At Hearth, Wright finds that the inclusion of rum in her house cocktail program can also drive profits, particularly when using the unaged or younger rums. But she said more high-quality, smaller production aged rums also are available at affordable prices.
“I’m finding bottles that wholesale for around $30 per bottle and have wonderful complexity,” she said. “These are just as good for sipping as they are in a cocktail. They’re a bargain for guests at $13 for a 2-ounce pour, and we’re still making an excellent margin for the restaurant at an 18-percent cost.”
Rum cocktails can also be excellent pairings for many cuisines.
“Tiki bars were all initially restaurants, and white tablecloth affairs at that,” Chris Elford said. “Put a Mai Tai next to a kampachi crudo and it'll sing, or throw an El Presidente on the table with a fine steak. Give a nod to history and serve a Daiquiri or Mojito next to a Cubano sandwich, or a Piña Colada next to mofongo.”
Before the Revolutionary War, rum was the king of Colonial America. According to the Colonial Williamsburg Journal, by 1770, the colonies had more than 140 rum distilleries, producing nearly 5 million gallons annually, all of which was built on what was once known as “sweet salt,” or, as we call it now, sugar.
Rum drinkers can raise a glass of appreciation to Christopher Columbus, as it was he who brought sugarcane to the Caribbean. It quickly became a staple crop throughout the region, providing Europe, and eventually the Americas, with refined sugar – while simultaneously fueling the African slave trade, it bears noting.
And for molasses, once a useless byproduct from sugar refining, some intrepid soul found that it was possible to add water and yeast, ferment it, then distill it, leading to the first rums. The rest is history.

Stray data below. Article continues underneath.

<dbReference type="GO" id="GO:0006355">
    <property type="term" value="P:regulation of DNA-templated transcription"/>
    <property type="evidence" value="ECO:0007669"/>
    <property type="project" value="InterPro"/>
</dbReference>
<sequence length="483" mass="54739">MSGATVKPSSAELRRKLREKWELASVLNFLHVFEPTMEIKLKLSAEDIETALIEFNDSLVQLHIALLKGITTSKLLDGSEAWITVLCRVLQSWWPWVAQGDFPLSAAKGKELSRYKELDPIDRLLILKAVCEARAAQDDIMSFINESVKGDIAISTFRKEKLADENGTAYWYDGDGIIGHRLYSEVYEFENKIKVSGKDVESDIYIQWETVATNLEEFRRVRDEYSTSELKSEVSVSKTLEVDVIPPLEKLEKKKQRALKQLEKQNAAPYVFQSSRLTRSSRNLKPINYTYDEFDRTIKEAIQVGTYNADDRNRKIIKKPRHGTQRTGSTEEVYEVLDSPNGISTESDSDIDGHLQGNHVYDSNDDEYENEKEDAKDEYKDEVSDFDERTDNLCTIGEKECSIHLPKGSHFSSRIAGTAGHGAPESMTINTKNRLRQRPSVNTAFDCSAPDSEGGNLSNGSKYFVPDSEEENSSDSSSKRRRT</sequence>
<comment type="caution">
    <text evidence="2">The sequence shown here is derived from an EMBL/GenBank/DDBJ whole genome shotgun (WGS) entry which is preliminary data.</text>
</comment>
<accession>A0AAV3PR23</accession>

Back to the modern world at Hearth, Wright has found serious traction with creative rum pairings. “We’ve put together a dark chocolate board the way other restaurants do a cheese board, with five of the best examples of single-origin, domestic-made dark chocolate on the market. We love pairing it with an aged, caramelized rum as it brings out the caramel tones in the chocolate,” she said.
Just a few blocks away at Amor y Amargo, Teague is also finding his customers open to experiencing rum in fun, new ways. “We often do a flight of Daiquiris using rums from different origins, and of different styles, to showcase the diversity,” he said. “The specs of the recipe remain static, with just a different rum for each. It’s eye opening to our guests. You can now build a list for aficionados, and, because craft cocktails are still on the rise, esoteric cocktails can command higher price points.”
David Flaherty has more than 20 years experience in the hospitality industry. He is a certified specialist of wine, a certified cicerone and a former operations manager and beer and spirits director for Hearth restaurant and the Terroir wine bars in New York City. He is currently marketing director for the Washington State Wine Commission and writes about wine, beer and spirits in his blog, Grapes and Grains.